With cybercrime on the rise in India, the need for installing cyber security systems is also high. For instance, in 2016, a cyber breach rattled the financial security of Indian banks. It had the potential of compromising the safety of 32 lakh debit cards across 19 banks including SBI, Axis Bank, HDFC, ICICI, and BoB.
Apparently, hackers had introduced malware in the payment system of Hitachi Payment Services, which was active for over six weeks before getting detected. It is in this context that the conflict between HTTP and HTTPS connections arises.
HTTP And HTTPS
Standing for Hypertext Transfer Protocol, HTTP is the application portal through which all data and information travel on the World Wide Web. It establishes the rules of communication between web browsers and web servers. HTTPS or Hypertext Transfer Protocol Secure is an updated version of HTTP while functioning in the same way.
So where can we draw the line between the two protocols? Security can be a good place.
Drawing A Line
An HTTP connection is gullible to attacks by hackers who can modify, monitor, and mimic it. On the other hand, an HTTPS connection uses encryption weapons like Transport Layer Security (TLS)/ Security Sockets Layer (SSL) to give an edge of protection to all your web business.
A web browser and a web server do a “handshake” or an exchange of TLS/SSL certificates. The server’s identity is proved and the browser’s personal information is safe.
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HTTPS encrypts all communications over the web. Hence, even if your private information is intercepted by a cybercriminal, it will appear as gibberish or garbled data. Such data can be revealed only by the decryption tool or the private key, which is controlled and maintained by the website owner.
On an HTTP platform, all data shared remains prone to “eavesdropping” or “sniffing” by any criminal actor on the network. Such a risk increases if a user is accessing a website via an insecure network, like public Wi-Fi.
Additionally, the plain-text character of HTTP connections invites Man-in-the-Middle (MitM) attacks. In contrast, HTTPS uses an encryption protocol that shields communications between two parties.
The necessity of HTTPS has been upheld by Google which endorsed it as a standard requirement for progressive web applications. “The future of the web is secure”, and hence HTTPS “should be on the roadmap” of any organization, as per Thao Tran, Director of Global Partnerships at Google stated.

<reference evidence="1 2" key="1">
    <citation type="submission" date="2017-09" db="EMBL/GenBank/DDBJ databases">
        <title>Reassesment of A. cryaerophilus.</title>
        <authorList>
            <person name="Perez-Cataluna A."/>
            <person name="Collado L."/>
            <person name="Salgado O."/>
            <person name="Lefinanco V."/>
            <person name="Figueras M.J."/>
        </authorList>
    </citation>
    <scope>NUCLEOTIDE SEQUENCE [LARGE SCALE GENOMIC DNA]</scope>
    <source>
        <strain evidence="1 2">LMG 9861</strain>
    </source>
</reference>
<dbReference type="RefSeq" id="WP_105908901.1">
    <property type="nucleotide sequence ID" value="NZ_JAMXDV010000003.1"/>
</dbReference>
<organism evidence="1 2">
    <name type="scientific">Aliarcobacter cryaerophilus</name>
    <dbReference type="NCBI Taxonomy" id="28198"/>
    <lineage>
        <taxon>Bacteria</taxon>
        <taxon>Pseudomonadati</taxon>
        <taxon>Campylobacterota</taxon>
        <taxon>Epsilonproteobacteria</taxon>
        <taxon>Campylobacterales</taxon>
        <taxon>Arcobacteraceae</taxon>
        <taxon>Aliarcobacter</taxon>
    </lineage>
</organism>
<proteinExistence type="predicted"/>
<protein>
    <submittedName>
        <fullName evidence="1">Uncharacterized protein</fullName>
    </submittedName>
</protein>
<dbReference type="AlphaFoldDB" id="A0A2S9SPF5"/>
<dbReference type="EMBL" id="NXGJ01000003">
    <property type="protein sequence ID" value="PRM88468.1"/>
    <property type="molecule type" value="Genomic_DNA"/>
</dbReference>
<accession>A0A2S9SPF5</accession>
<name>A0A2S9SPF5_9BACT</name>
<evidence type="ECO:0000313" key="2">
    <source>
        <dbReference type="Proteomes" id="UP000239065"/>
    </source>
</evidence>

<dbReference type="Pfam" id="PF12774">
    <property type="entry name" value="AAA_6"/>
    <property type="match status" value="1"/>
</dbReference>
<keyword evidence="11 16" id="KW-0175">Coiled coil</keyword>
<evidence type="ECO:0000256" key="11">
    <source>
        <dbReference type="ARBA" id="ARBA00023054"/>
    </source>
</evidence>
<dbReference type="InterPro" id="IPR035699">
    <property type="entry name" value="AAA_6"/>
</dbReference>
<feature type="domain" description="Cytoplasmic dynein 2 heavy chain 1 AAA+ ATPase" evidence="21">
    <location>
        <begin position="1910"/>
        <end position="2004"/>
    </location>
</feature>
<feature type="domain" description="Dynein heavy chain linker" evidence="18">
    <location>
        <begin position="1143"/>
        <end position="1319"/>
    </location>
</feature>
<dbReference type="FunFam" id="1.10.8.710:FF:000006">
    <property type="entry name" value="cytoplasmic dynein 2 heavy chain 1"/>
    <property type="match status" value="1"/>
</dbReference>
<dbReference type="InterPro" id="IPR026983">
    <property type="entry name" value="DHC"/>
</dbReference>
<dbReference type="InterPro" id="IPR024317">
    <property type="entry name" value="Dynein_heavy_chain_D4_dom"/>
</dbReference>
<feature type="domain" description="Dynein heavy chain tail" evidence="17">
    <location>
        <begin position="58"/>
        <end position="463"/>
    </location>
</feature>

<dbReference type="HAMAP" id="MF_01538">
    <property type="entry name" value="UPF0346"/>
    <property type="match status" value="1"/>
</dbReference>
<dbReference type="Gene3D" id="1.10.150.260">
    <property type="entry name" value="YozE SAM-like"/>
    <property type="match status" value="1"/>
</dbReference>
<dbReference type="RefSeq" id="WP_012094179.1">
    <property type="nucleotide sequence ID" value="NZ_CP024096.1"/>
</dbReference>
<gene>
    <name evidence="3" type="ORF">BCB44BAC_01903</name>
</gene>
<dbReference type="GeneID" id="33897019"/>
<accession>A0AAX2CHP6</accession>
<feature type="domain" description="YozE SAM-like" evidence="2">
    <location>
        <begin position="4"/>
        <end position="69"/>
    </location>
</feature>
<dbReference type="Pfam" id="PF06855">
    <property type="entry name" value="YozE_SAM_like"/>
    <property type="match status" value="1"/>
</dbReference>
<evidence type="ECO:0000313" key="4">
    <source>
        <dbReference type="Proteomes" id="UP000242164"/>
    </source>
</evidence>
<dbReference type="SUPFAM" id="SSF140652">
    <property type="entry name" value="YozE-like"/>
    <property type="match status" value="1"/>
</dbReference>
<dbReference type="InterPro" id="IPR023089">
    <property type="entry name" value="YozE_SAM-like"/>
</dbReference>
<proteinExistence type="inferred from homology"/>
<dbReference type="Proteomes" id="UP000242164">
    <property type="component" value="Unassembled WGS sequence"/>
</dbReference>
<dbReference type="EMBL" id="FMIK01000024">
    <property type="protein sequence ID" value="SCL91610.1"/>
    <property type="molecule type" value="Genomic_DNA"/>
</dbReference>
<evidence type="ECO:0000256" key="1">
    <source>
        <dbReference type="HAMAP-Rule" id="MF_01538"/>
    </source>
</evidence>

Besides the risk of leaking private information, an HTTP website can face “DNS spoofing”. Bad actors can distort an IP address and thereby mislead browsers into a completely different and potentially harmful website. In contrast, HTTPS ensures access to a genuine website.
Here’s a simple demonstration of how HTTPS works securely.
You want to buy a T-shirt from a popular online shopping website. The URL of the website page would start with https:// and not http://. When you find the perfect summer T-shirt, you proceed to place your order. You enter some personal and financial data, which is immediately encrypted.
As the order reaches the server, they send an acknowledgment to your end, which also travels in encrypted form. Hence your shopping experience continues smoothly, safe from cyber attacks.
So cyber threats are reduced to a minimum when HTTPS connections are used, in contrast to HTTP which compromises one’s safety on the web.
Disclaimer: This article is fact-checked
Sources: First Post, Tech Target, Guru99.com
Image sources: Google Images
Feature Image designed by Saudamini Seth
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This post is tagged under: technology, cybercrime, http, https, computer safety, privacy, security, digital security, world wide web, internet, web crime, confidentiality, digital risks, HTTP, operating internet, hacking, secure network, should i use HTTP or https, how to protect myself from hacking, best way to protect privacy on internet
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